Martinez #272950 v. Lajoie et al

Filing 5

OPINION ; signed by Judge R. Allan Edgar (Judge R. Allan Edgar, cam)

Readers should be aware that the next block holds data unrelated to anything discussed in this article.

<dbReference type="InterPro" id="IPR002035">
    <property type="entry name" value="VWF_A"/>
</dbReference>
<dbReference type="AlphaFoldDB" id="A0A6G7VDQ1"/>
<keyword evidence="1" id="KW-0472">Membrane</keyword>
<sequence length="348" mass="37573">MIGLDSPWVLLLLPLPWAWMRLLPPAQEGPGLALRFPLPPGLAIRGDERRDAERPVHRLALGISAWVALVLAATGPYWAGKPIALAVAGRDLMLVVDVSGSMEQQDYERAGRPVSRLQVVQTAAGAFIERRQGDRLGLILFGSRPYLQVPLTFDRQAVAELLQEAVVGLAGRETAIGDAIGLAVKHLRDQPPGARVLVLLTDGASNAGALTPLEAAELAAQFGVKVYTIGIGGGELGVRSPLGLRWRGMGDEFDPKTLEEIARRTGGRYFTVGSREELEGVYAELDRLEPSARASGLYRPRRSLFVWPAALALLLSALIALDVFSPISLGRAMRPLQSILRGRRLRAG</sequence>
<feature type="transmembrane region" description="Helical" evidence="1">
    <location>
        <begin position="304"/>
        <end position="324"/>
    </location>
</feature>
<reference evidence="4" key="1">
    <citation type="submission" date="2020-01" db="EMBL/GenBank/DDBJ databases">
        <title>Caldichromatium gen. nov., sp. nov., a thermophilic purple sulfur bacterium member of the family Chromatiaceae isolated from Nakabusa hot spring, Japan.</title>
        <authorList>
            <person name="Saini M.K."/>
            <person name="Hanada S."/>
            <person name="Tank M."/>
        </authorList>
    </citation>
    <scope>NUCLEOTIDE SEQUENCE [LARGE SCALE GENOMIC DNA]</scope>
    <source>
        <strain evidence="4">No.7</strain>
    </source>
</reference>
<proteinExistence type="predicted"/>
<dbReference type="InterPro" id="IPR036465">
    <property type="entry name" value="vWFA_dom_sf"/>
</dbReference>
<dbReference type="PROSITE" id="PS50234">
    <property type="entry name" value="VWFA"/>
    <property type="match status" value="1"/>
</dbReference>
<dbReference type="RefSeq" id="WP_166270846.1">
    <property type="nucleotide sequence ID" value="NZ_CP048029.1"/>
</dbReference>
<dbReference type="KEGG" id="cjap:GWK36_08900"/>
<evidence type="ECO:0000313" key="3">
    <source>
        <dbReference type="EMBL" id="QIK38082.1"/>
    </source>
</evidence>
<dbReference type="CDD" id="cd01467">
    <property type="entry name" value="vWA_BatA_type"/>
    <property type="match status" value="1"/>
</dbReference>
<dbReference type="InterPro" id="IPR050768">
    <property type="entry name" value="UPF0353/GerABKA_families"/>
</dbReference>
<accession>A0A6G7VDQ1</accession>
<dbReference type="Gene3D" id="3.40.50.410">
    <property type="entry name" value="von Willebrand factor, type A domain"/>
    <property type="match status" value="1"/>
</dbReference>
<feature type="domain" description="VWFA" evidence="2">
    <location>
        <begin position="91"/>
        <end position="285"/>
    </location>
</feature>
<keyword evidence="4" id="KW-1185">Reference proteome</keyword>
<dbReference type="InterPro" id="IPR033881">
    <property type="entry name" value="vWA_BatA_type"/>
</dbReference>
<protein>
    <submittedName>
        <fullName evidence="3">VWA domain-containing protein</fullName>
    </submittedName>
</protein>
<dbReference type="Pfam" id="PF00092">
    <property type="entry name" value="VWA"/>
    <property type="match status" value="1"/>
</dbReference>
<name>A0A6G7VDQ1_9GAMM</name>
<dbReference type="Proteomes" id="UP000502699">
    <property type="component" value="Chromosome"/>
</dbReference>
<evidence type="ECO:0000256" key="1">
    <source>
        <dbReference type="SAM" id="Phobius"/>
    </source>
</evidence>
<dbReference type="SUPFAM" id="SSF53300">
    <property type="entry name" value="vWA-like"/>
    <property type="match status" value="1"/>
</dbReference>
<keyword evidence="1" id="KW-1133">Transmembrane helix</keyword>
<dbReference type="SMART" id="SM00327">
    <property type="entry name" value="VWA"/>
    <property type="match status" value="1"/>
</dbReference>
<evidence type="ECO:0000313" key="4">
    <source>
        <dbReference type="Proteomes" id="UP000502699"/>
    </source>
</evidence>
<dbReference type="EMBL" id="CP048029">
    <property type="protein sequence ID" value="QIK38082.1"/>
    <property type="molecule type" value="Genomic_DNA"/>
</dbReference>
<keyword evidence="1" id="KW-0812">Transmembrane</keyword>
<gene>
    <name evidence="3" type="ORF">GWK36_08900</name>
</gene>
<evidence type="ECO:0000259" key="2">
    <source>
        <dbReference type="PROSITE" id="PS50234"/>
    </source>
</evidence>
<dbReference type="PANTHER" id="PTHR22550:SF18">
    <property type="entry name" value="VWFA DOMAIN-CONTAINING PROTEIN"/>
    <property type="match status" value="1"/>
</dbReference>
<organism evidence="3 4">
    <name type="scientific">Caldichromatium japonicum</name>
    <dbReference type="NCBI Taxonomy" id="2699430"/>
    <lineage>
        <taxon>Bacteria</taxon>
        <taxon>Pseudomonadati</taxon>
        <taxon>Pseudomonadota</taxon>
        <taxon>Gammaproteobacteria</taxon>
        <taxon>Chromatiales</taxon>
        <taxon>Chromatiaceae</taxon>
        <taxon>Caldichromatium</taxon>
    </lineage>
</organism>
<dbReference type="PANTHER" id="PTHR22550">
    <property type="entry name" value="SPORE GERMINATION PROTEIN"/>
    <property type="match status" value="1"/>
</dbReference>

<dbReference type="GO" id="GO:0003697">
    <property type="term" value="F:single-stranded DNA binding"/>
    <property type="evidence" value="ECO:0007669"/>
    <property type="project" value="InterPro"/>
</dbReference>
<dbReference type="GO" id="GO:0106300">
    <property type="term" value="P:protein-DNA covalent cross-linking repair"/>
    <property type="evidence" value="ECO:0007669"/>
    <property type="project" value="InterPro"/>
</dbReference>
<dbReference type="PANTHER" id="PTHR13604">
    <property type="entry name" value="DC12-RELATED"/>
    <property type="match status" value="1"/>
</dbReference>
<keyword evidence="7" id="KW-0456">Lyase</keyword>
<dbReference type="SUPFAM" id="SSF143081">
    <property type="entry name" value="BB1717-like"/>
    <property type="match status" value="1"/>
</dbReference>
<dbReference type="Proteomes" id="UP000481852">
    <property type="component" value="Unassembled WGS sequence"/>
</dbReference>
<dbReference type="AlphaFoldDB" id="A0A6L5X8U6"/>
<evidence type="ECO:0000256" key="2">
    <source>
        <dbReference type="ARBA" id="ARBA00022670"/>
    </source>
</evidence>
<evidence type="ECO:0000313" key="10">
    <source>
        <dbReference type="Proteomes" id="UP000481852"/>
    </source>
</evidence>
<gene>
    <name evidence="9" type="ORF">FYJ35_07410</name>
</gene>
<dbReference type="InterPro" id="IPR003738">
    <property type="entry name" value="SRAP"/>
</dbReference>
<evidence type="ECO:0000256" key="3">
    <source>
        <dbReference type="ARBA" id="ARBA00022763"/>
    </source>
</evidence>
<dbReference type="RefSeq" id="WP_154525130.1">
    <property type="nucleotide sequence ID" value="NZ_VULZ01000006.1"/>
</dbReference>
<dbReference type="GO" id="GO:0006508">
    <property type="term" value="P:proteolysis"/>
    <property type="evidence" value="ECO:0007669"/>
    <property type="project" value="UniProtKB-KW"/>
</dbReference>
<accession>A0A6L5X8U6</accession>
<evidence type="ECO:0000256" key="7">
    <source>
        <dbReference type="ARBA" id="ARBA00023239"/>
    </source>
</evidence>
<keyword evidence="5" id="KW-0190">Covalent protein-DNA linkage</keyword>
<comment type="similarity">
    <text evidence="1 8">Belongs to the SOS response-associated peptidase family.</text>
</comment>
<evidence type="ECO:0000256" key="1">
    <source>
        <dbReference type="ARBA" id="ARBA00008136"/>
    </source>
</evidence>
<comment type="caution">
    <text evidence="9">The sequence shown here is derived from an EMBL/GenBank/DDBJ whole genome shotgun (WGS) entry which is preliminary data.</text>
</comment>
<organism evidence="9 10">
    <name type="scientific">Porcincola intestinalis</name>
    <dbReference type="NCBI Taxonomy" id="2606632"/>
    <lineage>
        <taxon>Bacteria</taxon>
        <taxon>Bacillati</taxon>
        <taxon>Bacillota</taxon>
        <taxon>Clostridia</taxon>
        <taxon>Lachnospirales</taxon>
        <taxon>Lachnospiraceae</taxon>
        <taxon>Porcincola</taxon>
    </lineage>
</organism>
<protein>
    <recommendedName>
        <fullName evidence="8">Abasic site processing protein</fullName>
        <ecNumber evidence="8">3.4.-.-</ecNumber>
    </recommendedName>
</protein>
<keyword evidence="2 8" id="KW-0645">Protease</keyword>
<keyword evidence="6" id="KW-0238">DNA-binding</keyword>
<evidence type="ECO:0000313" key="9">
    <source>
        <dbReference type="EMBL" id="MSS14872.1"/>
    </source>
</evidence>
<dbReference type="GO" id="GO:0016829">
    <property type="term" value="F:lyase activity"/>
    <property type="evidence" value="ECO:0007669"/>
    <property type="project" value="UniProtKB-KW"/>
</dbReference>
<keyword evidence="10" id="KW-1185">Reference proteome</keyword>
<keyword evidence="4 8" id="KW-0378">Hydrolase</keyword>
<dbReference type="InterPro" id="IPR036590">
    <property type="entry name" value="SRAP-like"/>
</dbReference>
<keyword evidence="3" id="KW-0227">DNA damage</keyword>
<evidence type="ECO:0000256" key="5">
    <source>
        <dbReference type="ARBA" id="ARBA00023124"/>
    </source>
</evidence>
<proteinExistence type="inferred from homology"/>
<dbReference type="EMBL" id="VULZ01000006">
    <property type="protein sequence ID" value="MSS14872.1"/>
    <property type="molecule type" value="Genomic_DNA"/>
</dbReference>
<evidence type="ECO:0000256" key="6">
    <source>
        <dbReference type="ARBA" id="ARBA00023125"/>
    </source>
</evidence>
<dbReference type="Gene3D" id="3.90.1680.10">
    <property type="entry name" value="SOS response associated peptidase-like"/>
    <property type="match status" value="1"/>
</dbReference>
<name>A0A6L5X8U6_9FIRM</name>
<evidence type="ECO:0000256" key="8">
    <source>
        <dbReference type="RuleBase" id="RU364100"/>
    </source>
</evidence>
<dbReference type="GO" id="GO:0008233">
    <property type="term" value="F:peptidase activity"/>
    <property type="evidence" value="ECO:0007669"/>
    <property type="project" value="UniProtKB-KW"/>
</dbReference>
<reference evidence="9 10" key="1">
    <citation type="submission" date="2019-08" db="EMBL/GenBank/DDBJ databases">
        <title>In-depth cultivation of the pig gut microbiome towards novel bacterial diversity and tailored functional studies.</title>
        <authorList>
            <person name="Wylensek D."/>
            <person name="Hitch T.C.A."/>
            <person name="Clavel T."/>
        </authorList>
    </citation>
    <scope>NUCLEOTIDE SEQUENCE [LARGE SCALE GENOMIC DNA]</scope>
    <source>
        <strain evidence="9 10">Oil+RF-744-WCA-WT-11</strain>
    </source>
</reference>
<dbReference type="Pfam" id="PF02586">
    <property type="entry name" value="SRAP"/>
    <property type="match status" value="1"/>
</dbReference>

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UNITED STATES OF AMERICA UNITED STATES DISTRICT COURT FOR THE WESTERN DISTRICT OF MICHIGAN NORTHERN DIVISION CHRISTOPHER ROBERT MARTINEZ, Plaintiff, Case No. 2:12-cv-346 v. Honorable R. Allan Edgar UNKNOWN LAJOIE et al., Defendants. ____________________________________/ OPINION This is a civil rights action brought by a state prisoner pursuant to 42 U.S.C. § 1983. The Court has granted Plaintiff leave to proceed in forma pauperis. Under the Prison Litigation Reform Act, PUB. L. NO. 104-134, 110 STAT. 1321 (1996), the Court is required to dismiss any prisoner action brought under federal law if the complaint is frivolous, malicious, fails to state a claim upon which relief can be granted, or seeks monetary relief from a defendant immune from such relief. 28 U.S.C. §§ 1915(e)(2), 1915A; 42 U.S.C. § 1997e(c). The Court must read Plaintiff’s pro se complaint indulgently, see Haines v. Kerner, 404 U.S. 519, 520 (1972), and accept Plaintiff’s allegations as true, unless they are clearly irrational or wholly incredible. Denton v. Hernandez, 504 U.S. 25, 33 (1992). Applying these standards, the Court will dismiss Plaintiff’s complaint for failure to state a claim against Defendants Unknown Derry and Unknown Savoie. The Court will serve the complaint against Defendants Unknown Lajoie, Unknown Cusik, Unknown McKee, Unknown Fillion, Unknown Murline and Unknown Party.1 1 The Court lacks sufficient information to order service on Unknown Party at this time. Discussion I. Factual allegations Plaintiff presently is incarcerated at the Chippewa Correctional Facility. In his pro se complaint, he sues Corrections Officers Unknown Lajoie, Unknown Cusik and Unknown Party; Assistant Resident Unit Supervisors (ARUS) Unknown McKee and Unknown Derry; Nurses Unknown Fillion and Unknown Murline; and Quartermaster Unknown Savoie for violating his Eighth Amendment rights. On December 5, 2011, Plaintiff alleges that he was assaulted by his cell-mate, Robert James. Plaintiff claims that Defendants Lajoie, Cusik, Unknown Party and ARUS McKee knew of the possibility of an assault by inmate James but ignored the risk. On December 5, both Plaintiff and inmate James alerted Officers Lajoie, Cusik and Unknown Party that they needed to be separated. At 12:30 p.m., Plaintiff hit the distress button in his cell; however, the officers ignored the call. At 12:40 p.m., inmate James requested to be moved. Nevertheless, Officer Lajoie denied his request. Inmate James then grabbed the lock from his locker door and began hitting Plaintiff with it. During the assault, Officers Lajoie, Cusik and Unknown Party apparently stood outside Plaintiff’s cell and refused to assist Plaintiff. Because of the assault, Plaintiff received several injuries to his head and neck. After the assault, Plaintiff was handcuffed and escorted to segregation despite his injuries. Plaintiff requested medical attention to no avail. Plaintiff was then locked in a shower stall for 45 minutes to clean his wounds. While in the shower, Plaintiff vomited several times. At 1:30 pm, Plaintiff was escorted to health care, where Nurse Murline evaluated him. Plaintiff explained to Nurse Murline that he has a history of concussions and closed head injuries. Plaintiff requested -2- further testing. Nurse Murline, however, only applied medical tape to Plaintiff’s wounds and gave him aspirin. For several days, Plaintiff endured severe headaches, dizziness and confusion. From December 6 to 12, Plaintiff stopped several nurses, including Fillion and Murline, and requested medical attention. Plaintiff also filed two medical kites to no avail. On December 12, Plaintiff explained to Nurse Fillion that his symptoms were not subsiding. Nurse Fillion replied that the December 5 visual check of Plaintiff’s injuries was sufficient. On December 13, 2011, Plaintiff was escorted to health care for his yearly check-up. Nurse Fillion examined him. Plaintiff again requested to see a doctor or specialist but Nurse Fillion denied his request. Nurse Fillion, however, reluctantly checked Plaintiff’s eyes with a pen-light. She noted nothing wrong with Plaintiff’s eyes and told him to write his concerns in a medical kite. On December 14, Plaintiff’s misconduct was dismissed and he was released from segregation. Plaintiff, however, complains that his symptoms have not subsided. In summary, Plaintiff alleges that Officers Lajoie, Cusik and Unknown Party, and ARUS McKee failed to protect him in violation of his Eighth Amendment rights. He also alleges that Nurses Fillion and Murline denied him medical care in violation of his Eighth Amendment rights. For relief, Plaintiff requests monetary damages. II. Failure to state a claim A complaint may be dismissed for failure to state a claim if “‘it fails to give the defendant fair notice of what the . . . claim is and the grounds upon which it rests.’” Bell Atl. Corp. v. Twombly, 550 U.S. 544, 555 (2007) (quoting Conley v. Gibson, 355 U.S. 41, 45-46 (1957)). While a complaint need not contain detailed factual allegations, a plaintiff’s allegations must include -3- more than labels and conclusions. Twombly, 550 U.S. at 555; Ashcroft v. Iqbal, 556 U.S. 662, 678 (2009) (“Threadbare recitals of the elements of a cause of action, supported by mere conclusory statements, do not suffice.”). The court must determine whether the complaint contains “enough facts to state a claim to relief that is plausible on its face.” Twombly, 550 U.S. at 570. “A claim has facial plausibility when the plaintiff pleads factual content that allows the court to draw the reasonable inference that the defendant is liable for the misconduct alleged.” Iqbal, 556 U.S. at 679. Although the plausibility standard is not equivalent to a “‘probability requirement,’ . . . it asks for more than a sheer possibility that a defendant has acted unlawfully.” Iqbal, 556 U.S. at 678 (quoting Twombly, 550 U.S. at 556). “[W]here the well-pleaded facts do not permit the court to infer more than the mere possibility of misconduct, the complaint has alleged – but it has not ‘show[n]’ – that the pleader is entitled to relief.” Iqbal, 556 U.S. at 679 (quoting FED. R. CIV. P. 8(a)(2)); see also Hill v. Lappin, 630 F.3d 468, 470-71 (6th Cir. 2010) (holding that the Twombly/Iqbal plausibility standard applies to dismissals of prisoner cases on initial review under 28 U.S.C. §§ 1915A(b)(1) and 1915(e)(2)(B)(i)). To state a claim under 42 U.S.C. § 1983, a plaintiff must allege the violation of a right secured by the federal Constitution or laws and must show that the deprivation was committed by a person acting under color of state law. West v. Atkins, 487 U.S. 42, 48 (1988); Street v. Corr. Corp. of Am., 102 F.3d 810, 814 (6th Cir. 1996). Because § 1983 is a method for vindicating federal rights, not a source of substantive rights itself, the first step in an action under § 1983 is to identify the specific constitutional right allegedly infringed. Albright v. Oliver, 510 U.S. 266, 271 (1994). Plaintiff fails to make any specific factual allegations against Defendants Unknown Derry and Unknown Savoie. It is a basic pleading essential that a plaintiff attribute factual -4- allegations to particular defendants. See Twombly, 550 U.S. at 544 (holding that, in order to state a claim, a plaintiff must make sufficient allegations to give a defendant fair notice of the claim). Where a person is named as a defendant without an allegation of specific conduct, the complaint is subject to dismissal, even under the liberal construction afforded to pro se complaints. See Gilmore v. Corr. Corp. of Am., 92 F. App’x 188, 190 (6th Cir. 2004) (dismissing complaint where plaintiff failed to allege how any named defendant was involved in the violation of his rights); Frazier v. Michigan, 41 F. App’x 762, 764 (6th Cir. 2002) (dismissing plaintiff’s claims where the complaint did not allege with any degree of specificity which of the named defendants were personally involved in or responsible for each alleged violation of rights); Griffin v. Montgomery, No. 00-3402, 2000 WL 1800569, at *2 (6th Cir. Nov. 30, 2000) (requiring allegations of personal involvement against each defendant); Rodriguez v. Jabe, No. 90-1010, 1990 WL 82722, at *1 (6th Cir. June 19, 1990) (“Plaintiff’s claims against those individuals are without a basis in law as the complaint is totally devoid of allegations as to them which would suggest their involvement in the events leading to his injuries”). Because Plaintiff’s claims fall far short of the minimal pleading standards under FED. R. CIV. P. 8 (requiring “a short and plain statement of the claim showing that the pleader is entitled to relief”), his complaint must be dismissed against Defendants Unknown Derry and Unknown Savoie. At this stage of the case, the Court concludes that Plaintiff’s allegations against Defendants Lajoie, Cusik, Unknown Party, McKee, Fillion and Murline for violating his Eighth Amendment rights are sufficient to warrant service of the complaint. Conclusion Having conducted the review required by the Prison Litigation Reform Act, the Court determines that Defendants Derry and Savoie will be dismissed for failure to state a claim pursuant -5- to 28 U.S.C. §§ 1915(e)(2) and 1915A(b), and 42 U.S.C. § 1997e(c). The Court will serve the complaint against Defendants Lajoie, Cusik, Unknown Party, McKee, Fillion and Murline. An Order consistent with this Opinion will be entered. Dated: 10/2/2012 /s/ R. Allan Edgar R. Allan Edgar United States District Judge -6-